Read more

Justin Courtney Pierre, An Anthropologist On Mars

[Epitaph Records]

It’s challenging to find a frontperson from any band that became huge in the 2000s who has not only stuck to the same sound, but who also thrives at it without it feeling outdated. Motion City Soundtrack’s Justin Courtney Pierre manages to do just that with his latest solo EP. An Anthropologist On Mars sounds like classic Motion City Soundtrack and will appease both casual MCS fans and those who’ve been following his work for his entire career. Pierre still has an excellent, self-deprecating sense of humor in his lyrics and catchy choruses that you can easily imagine shouting along to at a show. Standout track “I Hate Myself” could be a long-lost MCS song, as Pierre sings, “Well, I hate myself just a little big more than I hate you / Let exhibit A shower you with proof / There is no justice in this world.” Meanwhile, “Promise Not To Change” is the ultimate pandemic anthem for those concerned over fraught friendships, as Pierre sings, “Can’t shake the thought you’d erase me / Maybe the distance has helped me understand / Lessons in conflict avoidance” and “Saddened by thе lack of touch / I promise not to change.” It’s the perfect comforting EP for the toughest times. [Tatiana Tenreyro]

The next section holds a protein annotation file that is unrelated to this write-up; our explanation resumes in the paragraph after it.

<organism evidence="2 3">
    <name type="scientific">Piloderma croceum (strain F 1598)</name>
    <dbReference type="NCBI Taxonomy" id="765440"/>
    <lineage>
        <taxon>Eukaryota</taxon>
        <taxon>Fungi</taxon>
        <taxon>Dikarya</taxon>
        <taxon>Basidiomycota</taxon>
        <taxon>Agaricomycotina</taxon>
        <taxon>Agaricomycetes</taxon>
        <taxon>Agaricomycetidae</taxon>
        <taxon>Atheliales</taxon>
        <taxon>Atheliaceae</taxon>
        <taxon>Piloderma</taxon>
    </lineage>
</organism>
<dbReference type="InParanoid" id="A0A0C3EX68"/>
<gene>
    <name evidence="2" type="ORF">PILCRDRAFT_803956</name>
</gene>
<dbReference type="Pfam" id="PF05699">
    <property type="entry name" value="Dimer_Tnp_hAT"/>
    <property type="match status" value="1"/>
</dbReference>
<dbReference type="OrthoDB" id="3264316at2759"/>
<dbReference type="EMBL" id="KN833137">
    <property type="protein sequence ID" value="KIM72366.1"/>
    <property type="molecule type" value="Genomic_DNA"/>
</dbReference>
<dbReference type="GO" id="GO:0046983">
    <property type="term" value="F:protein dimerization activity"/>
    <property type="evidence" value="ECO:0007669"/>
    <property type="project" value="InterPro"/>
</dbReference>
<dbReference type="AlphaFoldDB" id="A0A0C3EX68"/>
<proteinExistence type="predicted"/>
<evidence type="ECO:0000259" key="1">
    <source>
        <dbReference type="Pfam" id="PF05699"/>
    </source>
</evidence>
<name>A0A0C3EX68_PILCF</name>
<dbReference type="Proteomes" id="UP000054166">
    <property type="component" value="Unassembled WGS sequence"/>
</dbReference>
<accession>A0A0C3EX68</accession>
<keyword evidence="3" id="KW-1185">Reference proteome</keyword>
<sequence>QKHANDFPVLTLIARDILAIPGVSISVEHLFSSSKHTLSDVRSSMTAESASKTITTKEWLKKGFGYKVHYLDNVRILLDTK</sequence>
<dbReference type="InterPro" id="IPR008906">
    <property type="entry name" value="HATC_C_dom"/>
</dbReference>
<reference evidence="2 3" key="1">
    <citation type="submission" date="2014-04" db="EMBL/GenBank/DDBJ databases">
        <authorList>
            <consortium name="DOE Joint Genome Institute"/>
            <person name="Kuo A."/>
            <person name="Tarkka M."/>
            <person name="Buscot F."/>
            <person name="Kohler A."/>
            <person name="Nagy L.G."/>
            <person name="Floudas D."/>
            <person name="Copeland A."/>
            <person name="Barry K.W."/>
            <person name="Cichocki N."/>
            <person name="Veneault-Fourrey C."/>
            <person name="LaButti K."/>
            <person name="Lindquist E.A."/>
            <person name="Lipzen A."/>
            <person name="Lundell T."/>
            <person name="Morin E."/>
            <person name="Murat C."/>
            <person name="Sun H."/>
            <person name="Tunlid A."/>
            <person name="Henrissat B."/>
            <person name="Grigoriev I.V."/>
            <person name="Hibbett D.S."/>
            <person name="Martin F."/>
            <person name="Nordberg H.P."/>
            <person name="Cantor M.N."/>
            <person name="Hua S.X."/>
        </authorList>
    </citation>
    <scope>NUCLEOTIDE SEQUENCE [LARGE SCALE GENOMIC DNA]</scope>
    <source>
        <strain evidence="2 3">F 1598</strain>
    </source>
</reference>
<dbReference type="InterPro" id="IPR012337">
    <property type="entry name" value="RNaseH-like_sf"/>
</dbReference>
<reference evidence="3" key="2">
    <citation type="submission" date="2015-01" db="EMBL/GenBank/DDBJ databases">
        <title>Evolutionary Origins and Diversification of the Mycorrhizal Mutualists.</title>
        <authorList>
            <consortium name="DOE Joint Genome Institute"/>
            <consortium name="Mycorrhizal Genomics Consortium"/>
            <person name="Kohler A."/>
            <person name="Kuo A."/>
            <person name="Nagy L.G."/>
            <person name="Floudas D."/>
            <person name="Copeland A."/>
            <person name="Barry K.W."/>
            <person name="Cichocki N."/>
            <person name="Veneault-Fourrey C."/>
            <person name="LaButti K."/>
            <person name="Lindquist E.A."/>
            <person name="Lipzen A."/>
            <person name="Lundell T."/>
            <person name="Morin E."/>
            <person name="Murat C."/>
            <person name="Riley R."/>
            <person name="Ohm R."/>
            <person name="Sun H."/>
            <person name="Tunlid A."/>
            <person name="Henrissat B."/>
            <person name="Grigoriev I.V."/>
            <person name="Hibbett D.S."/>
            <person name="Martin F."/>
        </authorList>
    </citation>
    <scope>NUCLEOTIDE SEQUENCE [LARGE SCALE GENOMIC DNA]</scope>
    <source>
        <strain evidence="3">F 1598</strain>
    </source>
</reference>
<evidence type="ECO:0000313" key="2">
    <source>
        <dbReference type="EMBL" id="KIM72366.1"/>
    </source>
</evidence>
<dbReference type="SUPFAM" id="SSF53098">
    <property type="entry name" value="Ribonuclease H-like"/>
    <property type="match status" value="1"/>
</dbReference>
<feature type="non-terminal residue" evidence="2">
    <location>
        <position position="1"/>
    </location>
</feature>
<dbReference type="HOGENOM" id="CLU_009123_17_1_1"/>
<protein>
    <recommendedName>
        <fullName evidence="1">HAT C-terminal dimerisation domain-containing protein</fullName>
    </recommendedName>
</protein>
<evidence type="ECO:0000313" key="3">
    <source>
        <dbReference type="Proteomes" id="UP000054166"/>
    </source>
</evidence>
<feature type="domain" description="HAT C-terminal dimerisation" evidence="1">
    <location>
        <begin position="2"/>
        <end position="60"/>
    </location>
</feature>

Chase Cohl, Dear Dear Vol. 1

[Self-released]